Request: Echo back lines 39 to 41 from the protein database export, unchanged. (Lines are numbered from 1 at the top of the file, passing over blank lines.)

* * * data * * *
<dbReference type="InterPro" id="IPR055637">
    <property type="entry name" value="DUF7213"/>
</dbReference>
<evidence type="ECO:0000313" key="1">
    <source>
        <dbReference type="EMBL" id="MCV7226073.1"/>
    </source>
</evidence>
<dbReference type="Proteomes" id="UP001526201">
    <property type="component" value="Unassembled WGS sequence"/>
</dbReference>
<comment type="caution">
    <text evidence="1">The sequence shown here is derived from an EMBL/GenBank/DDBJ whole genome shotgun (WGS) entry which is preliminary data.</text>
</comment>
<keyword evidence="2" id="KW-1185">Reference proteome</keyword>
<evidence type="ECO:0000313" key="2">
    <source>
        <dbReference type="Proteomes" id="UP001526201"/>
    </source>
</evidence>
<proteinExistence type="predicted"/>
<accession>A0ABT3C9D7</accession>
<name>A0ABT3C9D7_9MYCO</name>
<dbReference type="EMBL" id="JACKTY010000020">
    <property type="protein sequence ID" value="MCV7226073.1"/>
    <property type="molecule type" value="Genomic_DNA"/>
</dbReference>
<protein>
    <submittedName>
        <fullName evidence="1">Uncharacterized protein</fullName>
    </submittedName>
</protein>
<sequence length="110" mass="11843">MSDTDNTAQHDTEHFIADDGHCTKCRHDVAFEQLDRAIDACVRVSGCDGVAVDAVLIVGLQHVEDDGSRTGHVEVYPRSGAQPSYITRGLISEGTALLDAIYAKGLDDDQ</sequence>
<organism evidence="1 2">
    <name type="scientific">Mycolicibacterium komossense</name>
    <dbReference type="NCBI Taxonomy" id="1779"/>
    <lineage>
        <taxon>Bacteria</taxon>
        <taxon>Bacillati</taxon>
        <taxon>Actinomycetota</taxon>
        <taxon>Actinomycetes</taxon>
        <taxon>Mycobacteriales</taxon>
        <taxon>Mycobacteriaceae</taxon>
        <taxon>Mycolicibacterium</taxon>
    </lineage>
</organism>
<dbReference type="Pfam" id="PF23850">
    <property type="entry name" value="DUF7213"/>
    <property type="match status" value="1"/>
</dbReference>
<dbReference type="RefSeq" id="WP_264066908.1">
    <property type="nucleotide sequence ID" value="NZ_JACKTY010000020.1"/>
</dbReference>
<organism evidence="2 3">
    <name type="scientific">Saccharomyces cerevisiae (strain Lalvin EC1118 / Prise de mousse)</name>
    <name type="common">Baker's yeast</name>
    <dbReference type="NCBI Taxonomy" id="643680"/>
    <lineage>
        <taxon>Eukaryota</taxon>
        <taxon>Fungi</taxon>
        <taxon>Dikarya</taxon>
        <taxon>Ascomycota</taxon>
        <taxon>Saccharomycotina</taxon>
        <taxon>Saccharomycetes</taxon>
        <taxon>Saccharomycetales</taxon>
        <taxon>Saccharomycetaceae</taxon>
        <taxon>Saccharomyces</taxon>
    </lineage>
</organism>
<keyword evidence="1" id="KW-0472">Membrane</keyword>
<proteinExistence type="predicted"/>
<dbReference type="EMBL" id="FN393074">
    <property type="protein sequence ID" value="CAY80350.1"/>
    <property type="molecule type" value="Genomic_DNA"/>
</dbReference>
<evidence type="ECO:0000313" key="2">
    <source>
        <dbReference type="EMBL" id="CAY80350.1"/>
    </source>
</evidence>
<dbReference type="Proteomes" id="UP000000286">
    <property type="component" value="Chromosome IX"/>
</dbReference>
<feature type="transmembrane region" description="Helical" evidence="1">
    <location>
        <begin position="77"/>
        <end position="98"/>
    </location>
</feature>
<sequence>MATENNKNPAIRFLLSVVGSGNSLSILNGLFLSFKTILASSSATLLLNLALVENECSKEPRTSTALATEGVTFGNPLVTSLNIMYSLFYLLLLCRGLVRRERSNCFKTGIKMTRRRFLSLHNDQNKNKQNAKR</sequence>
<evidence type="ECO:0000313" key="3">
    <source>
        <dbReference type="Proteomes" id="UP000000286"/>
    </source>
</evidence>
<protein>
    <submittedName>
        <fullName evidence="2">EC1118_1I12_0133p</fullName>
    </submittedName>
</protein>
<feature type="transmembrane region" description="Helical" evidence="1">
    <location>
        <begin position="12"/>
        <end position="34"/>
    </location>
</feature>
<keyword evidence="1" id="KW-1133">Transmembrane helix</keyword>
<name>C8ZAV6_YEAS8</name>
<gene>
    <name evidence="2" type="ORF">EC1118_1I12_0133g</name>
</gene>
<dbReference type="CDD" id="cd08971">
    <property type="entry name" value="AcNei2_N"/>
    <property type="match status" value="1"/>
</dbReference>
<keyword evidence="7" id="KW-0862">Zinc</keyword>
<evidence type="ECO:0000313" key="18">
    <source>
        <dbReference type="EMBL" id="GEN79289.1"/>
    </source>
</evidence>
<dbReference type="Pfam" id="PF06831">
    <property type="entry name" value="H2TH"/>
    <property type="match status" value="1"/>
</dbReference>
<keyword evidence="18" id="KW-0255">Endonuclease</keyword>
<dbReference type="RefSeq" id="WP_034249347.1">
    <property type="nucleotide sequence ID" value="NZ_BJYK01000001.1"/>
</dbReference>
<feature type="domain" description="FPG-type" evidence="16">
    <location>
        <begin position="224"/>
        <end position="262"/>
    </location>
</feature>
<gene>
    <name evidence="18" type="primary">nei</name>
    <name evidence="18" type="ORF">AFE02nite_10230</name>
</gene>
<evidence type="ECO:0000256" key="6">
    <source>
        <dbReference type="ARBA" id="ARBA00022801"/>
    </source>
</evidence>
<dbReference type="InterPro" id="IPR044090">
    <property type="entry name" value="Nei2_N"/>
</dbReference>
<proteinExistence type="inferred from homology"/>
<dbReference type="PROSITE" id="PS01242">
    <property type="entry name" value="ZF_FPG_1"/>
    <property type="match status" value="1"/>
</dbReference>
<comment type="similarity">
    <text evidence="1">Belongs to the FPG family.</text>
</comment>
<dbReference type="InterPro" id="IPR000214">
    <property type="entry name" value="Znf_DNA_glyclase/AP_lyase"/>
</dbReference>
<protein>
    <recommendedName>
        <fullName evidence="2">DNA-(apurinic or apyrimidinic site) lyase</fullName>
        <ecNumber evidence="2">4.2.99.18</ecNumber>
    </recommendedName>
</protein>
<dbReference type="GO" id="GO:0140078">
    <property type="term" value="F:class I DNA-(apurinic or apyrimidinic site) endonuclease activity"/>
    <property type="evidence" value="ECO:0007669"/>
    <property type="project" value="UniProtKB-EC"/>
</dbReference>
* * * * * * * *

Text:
        <taxon>Bacillati</taxon>
        <taxon>Actinomycetota</taxon>
        <taxon>Actinomycetes</taxon>